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The official student newspaper of Walter Johnson High School

The Pitch

The official student newspaper of Walter Johnson High School

The Pitch

“Violent Night” is a Christmas disaster

Violent Night sleds to box office brilliance with David Harbour playing the merry murderer. Despite the noted public interest, the movie has received questionable reviews.
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Violent Night sleds to box office brilliance with David Harbour playing the merry murderer. Despite the noted public interest, the movie has received questionable reviews.

Not much was expected from the bloody Santa-Slasher that is “Violent Night,” yet somehow it still managed to disappoint. Coasting behind the starpower of “Stranger Things” icon David Harbour, “Violent Night” hit theaters on Dec. 2, 2022 and has seen solid box office success. Given a relatively small budget of $20 million, it has remained the clear number two since its release, behind only “Black Panther: Wakanda Forever.” The film excels in the gore department as Santa, portrayed by Harbour, brutalizes and bludgeons dozens of naughty mercenaries. Alas, it completely missed the mark everywhere else.

Harbour, as he does in every role he’s cast in, depicts a cranky alcoholic. While this schtick is slightly humorous given he is playing the typically straight laced Santa Clause, seeing a depressed man-child continuously smother his face with cookies, beer and brandy crosses a certain threshold where it gets… uncomfortable. Oh, and a quick heads up, all of the characters are just as played-out. The villain, played by John Leguizamo, has the standard “Christmas ruined my life” backstory and the young child actress, played by Leah Brady, serves as the impossibly pure and innocent heroine, with almost no character depth between the two. The dialogue was often reduced to a series of snappy, cringe-worthy one-liners and the characters essentially ran around with a label slapped on their forehead saying “GOOD” or “BAD”.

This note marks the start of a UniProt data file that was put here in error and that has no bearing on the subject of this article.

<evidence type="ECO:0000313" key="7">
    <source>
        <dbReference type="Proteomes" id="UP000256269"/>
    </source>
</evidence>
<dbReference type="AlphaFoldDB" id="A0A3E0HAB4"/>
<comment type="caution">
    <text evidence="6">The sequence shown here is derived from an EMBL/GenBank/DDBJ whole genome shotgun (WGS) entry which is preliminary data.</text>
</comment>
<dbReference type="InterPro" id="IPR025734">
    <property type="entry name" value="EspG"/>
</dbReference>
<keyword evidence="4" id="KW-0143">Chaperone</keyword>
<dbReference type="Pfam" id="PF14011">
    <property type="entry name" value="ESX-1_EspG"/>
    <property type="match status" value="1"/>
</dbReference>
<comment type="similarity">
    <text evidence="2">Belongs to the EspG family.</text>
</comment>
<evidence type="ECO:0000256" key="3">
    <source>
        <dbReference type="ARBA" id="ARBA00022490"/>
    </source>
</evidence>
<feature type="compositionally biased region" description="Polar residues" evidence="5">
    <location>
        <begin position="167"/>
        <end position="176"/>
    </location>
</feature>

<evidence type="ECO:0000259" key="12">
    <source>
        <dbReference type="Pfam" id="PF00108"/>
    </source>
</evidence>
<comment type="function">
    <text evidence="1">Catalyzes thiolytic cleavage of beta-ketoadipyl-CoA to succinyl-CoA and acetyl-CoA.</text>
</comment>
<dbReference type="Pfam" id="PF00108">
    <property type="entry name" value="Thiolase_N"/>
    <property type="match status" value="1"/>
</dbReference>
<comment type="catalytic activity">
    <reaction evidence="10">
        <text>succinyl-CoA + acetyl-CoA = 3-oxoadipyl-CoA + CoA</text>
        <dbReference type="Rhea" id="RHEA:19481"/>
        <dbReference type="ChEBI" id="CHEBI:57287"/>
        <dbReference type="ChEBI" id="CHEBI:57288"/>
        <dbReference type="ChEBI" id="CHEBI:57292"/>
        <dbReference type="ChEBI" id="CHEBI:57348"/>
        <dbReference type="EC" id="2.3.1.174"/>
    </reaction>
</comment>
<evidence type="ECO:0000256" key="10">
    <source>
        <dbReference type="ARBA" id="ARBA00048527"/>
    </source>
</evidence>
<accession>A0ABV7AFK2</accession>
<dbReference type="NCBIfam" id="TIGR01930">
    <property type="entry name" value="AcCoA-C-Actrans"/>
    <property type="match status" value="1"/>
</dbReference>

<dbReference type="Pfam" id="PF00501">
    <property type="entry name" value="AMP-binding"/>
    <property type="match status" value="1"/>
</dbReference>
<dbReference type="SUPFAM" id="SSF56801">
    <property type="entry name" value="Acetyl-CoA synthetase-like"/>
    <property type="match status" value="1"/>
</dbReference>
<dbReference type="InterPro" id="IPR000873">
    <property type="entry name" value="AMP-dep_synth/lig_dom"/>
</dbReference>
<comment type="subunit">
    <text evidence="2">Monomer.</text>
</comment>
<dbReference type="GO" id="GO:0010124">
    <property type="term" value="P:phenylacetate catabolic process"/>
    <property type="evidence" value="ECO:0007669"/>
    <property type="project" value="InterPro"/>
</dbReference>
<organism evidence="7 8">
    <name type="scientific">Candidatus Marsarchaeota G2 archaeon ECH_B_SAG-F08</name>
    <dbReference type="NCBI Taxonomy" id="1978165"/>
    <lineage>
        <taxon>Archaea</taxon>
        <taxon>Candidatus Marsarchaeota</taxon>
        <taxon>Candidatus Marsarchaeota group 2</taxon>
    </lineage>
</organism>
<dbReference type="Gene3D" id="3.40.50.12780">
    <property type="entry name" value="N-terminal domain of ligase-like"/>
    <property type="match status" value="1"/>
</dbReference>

Among the many cringeworthy moments, a few stood out. A young, “trendy” teenager casually mentioned hashtags in their dialogue, giving off the loud stench of an uninformed millennial writer. In another instance, the movie tried to adapt a more serious tone by randomly delving into Santa’s violent and painful past as a plundering viking named Nicomond the Red. Yes, that is serious. This rushed and obviously laughable backstory serves as the basis for Santa’s murderous talent, though it would have been easier to merely attribute to magic, as the movie often does to conveniently cover up any plot hole.

Midway through the two hour marathon, the film began to lose any sense of tone, and the watching experience became akin to flipping back and forth between a traditional bloody, R-Rated action and a quaint Hallmark Christmas special. Scenes alternated from goring candy canes through the necks of unnamed mercenaries’ to cuddling up and discussing the hardships of divorce and the vague powers of “Christmas Magic.” Is it a good movie? No. Is it a decent movie? Also no. While the absurdity of a bloody Santa certainly made it an interesting watch, it was littered with careless plot holes and struggled to stay afloat. For those looking for a Christmas movie, it’s best to go back to the classics, like “Die Hard.”

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Blake Bailey
Blake Bailey, Online Opinion Editor
Blake Bailey is a senior and he is the Online Opinion Editor for the Pitch. He enjoys writing short stories and playing basketball for the WJ team.
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